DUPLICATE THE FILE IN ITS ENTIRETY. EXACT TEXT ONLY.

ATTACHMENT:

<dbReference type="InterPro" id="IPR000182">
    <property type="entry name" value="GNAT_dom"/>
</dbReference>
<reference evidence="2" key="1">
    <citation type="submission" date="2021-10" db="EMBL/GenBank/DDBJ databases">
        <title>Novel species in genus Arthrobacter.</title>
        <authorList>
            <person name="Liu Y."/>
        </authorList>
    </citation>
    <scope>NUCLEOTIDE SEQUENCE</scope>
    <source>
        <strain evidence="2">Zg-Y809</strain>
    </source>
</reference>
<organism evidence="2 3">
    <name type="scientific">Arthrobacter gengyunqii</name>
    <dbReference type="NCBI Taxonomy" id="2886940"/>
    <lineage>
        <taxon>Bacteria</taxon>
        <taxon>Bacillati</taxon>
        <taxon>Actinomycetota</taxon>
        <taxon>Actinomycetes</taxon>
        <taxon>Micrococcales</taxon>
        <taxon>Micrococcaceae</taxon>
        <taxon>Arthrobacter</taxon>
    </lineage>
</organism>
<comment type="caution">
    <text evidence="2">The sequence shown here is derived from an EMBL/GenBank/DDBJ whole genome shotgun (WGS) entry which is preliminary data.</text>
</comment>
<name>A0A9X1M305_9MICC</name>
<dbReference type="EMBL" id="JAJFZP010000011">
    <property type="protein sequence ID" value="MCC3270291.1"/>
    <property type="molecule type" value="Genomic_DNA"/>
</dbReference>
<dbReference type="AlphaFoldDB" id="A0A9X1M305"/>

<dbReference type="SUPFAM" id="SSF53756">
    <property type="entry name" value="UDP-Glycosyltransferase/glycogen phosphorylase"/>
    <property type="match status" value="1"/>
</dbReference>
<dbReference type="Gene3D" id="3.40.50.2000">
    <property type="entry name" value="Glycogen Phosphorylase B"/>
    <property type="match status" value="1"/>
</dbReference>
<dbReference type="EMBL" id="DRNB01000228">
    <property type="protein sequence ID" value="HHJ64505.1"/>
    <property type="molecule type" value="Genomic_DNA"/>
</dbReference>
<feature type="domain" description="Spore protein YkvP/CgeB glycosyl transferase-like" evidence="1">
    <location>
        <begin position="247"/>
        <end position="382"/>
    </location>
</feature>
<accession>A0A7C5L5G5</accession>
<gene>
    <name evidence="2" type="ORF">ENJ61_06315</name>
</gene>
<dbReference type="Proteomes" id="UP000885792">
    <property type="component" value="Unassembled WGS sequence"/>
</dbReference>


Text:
<dbReference type="InterPro" id="IPR000182">
    <property type="entry name" value="GNAT_dom"/>
</dbReference>
<reference evidence="2" key="1">
    <citation type="submission" date="2021-10" db="EMBL/GenBank/DDBJ databases">
        <title>Novel species in genus Arthrobacter.</title>
        <authorList>
            <person name="Liu Y."/>
        </authorList>
    </citation>
    <scope>NUCLEOTIDE SEQUENCE</scope>
    <source>
        <strain evidence="2">Zg-Y809</strain>
    </source>
</reference>
<organism evidence="2 3">
    <name type="scientific">Arthrobacter gengyunqii</name>
    <dbReference type="NCBI Taxonomy" id="2886940"/>
    <lineage>
        <taxon>Bacteria</taxon>
        <taxon>Bacillati</taxon>
        <taxon>Actinomycetota</taxon>
        <taxon>Actinomycetes</taxon>
        <taxon>Micrococcales</taxon>
        <taxon>Micrococcaceae</taxon>
        <taxon>Arthrobacter</taxon>
    </lineage>
</organism>
<comment type="caution">
    <text evidence="2">The sequence shown here is derived from an EMBL/GenBank/DDBJ whole genome shotgun (WGS) entry which is preliminary data.</text>
</comment>
<name>A0A9X1M305_9MICC</name>
<dbReference type="EMBL" id="JAJFZP010000011">
    <property type="protein sequence ID" value="MCC3270291.1"/>
    <property type="molecule type" value="Genomic_DNA"/>
</dbReference>
<dbReference type="AlphaFoldDB" id="A0A9X1M305"/>

<dbReference type="SUPFAM" id="SSF53756">
    <property type="entry name" value="UDP-Glycosyltransferase/glycogen phosphorylase"/>
    <property type="match status" value="1"/>
</dbReference>
<dbReference type="Gene3D" id="3.40.50.2000">
    <property type="entry name" value="Glycogen Phosphorylase B"/>
    <property type="match status" value="1"/>
</dbReference>
<dbReference type="EMBL" id="DRNB01000228">
    <property type="protein sequence ID" value="HHJ64505.1"/>
    <property type="molecule type" value="Genomic_DNA"/>
</dbReference>
<feature type="domain" description="Spore protein YkvP/CgeB glycosyl transferase-like" evidence="1">
    <location>
        <begin position="247"/>
        <end position="382"/>
    </location>
</feature>
<accession>A0A7C5L5G5</accession>
<gene>
    <name evidence="2" type="ORF">ENJ61_06315</name>
</gene>
<dbReference type="Proteomes" id="UP000885792">
    <property type="component" value="Unassembled WGS sequence"/>
</dbReference>